energy (float) – When dertype=0, energy [Eh].
gradient (~numpy.ndarray) – When dertype=1, (nat, 3) gradient [Eh/a0].
(energy, gradient) (tuple of float and ~numpy.ndarray) – When dertype=None, both energy [Eh] and (nat, 3) gradient [Eh/a0].
 qcdb.Molecule.run_dftd4(self, func=None, dashlvl=None, dashparam=None, dertype=None, verbose=1)¶
Compute dispersion correction via Grimme’s DFTD4 program.
 Parameters:
func (
Optional
[str
]) – Name of functional (func only, func & disp, or disp only) for which to compute dispersion (e.g., blyp, BLYPD2, blypd3bj, blypd3(bj), hf+d). Unlike run_dftd3,func
overwrites any parameter initialized via dashparam.dashlvl (
Optional
[str
]) – Name of dispersion correction to be applied (e.g., d, D2, d3(bj), das2010). Must be key in dashcoeff or “alias” or “formal” to run.dashparam (
Optional
[Dict
]) – Values for the same keys as dashcoeff[dashlvl][‘default’] used to provide custom values. Unlike run_dftd3, will not have effect if func given. Must provide all parameters. Extra parameters will error.dertype (
Union
[int
,str
,None
]) – Maximum derivative level at which to run DFTD3. For large molecules, energyonly calculations can be significantly more efficient. Influences return values, see below.verbose (
int
) – Amount of printing.
 Returns:
energy (float) – When dertype=0, energy [Eh].
gradient (ndarray) – When dertype=1, (nat, 3) gradient [Eh/a0].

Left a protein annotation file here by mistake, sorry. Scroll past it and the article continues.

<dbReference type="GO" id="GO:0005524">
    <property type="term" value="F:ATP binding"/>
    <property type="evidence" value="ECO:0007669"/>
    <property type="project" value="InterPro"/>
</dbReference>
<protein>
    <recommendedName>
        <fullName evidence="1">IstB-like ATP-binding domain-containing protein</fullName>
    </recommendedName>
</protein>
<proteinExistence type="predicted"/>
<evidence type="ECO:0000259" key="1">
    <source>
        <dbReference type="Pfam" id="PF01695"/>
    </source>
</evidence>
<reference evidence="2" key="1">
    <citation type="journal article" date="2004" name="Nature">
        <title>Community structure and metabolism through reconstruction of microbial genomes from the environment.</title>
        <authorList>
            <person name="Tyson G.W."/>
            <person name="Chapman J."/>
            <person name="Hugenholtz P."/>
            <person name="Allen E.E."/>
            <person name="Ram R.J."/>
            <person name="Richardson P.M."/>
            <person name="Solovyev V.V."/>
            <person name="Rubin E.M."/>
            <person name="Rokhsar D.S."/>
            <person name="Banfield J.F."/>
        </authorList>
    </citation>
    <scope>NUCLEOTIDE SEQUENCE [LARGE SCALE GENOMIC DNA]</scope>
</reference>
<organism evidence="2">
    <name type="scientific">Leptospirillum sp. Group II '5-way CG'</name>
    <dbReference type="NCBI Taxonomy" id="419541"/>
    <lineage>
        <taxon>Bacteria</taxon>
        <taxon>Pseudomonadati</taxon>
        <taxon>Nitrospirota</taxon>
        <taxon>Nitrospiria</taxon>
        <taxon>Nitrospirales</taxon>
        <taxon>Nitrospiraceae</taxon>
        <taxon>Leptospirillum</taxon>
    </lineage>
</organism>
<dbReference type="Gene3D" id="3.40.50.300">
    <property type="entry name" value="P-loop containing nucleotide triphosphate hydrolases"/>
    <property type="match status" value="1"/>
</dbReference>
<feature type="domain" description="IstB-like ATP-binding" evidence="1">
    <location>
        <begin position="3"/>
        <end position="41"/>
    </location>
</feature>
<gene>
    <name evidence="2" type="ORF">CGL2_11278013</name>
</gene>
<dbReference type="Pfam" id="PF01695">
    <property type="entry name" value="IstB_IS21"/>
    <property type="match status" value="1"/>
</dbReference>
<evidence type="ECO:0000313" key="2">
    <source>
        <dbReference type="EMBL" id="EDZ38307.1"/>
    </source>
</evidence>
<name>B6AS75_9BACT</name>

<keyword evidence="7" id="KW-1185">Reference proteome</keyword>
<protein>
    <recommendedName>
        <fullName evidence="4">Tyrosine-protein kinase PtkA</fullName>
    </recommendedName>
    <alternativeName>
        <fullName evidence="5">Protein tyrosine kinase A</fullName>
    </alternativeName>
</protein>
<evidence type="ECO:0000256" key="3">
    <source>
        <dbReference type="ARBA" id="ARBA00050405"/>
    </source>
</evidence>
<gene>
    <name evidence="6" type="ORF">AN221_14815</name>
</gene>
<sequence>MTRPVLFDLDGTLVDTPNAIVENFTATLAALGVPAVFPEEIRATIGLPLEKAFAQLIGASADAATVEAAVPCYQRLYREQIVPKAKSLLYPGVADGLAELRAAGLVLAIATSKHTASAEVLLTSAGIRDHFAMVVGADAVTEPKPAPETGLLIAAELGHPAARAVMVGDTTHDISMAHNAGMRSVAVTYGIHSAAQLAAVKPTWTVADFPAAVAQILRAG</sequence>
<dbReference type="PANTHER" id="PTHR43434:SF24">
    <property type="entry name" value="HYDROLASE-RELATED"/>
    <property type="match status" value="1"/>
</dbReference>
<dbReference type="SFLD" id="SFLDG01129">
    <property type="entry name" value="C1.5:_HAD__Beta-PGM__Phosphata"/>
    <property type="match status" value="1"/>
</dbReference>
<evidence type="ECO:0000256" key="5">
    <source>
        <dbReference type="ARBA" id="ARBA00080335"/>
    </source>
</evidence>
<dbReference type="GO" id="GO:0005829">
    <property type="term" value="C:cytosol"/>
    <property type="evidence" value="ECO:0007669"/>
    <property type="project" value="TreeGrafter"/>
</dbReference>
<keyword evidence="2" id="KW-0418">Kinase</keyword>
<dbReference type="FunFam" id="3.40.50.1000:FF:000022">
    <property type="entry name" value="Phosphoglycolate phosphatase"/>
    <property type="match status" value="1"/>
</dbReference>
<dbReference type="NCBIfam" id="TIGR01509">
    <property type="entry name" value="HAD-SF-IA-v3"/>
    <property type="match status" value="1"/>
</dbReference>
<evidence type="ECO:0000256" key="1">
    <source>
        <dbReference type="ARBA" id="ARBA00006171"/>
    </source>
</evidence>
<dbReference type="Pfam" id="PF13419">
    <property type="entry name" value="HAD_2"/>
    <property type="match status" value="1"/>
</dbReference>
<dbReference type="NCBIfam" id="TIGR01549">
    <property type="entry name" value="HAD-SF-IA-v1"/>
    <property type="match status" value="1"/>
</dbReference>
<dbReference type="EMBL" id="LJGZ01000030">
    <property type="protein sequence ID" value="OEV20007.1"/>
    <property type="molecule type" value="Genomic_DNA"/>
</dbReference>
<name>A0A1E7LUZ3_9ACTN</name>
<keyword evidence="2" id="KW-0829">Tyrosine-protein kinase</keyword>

(energy, gradient) (tuple of float and ndarray) – When dertype=None, both energy [Eh] and (nat, 3) gradient [Eh/a0].
Notes
This function wraps the QCEngine dftd4 harness which wraps the internal DFTD4 Python API. As such, the upstream convention of func trumping dashparam holds, rather than the
run_dftd3()
behavior of dashparam extending or overriding func.
 class psi4.driver.procrouting.empirical_dispersion.EmpiricalDispersion(*, name_hint=None, level_hint=None, param_tweaks=None, engine=None, save_pairwise_disp=False)[source]¶
Lightweight unification of empirical dispersion calculation modes.
 dashlevel¶
{‘d1’, ‘d2’, ‘d3zero’, ‘d3bj’, ‘d3mzero’, ‘d3mbj’, ‘chg’, ‘das2009’, ‘das2010’, ‘nl’, ‘dmp2’, “d4bjeeqatm”} Name of dispersion correction to be applied. Resolved from name_hint and/or level_hint into a key of empirical_dispersion_resources.dashcoeff.
 Type:
 dashparams¶
Complete set of parameter values defining the flexible parts of
dashlevel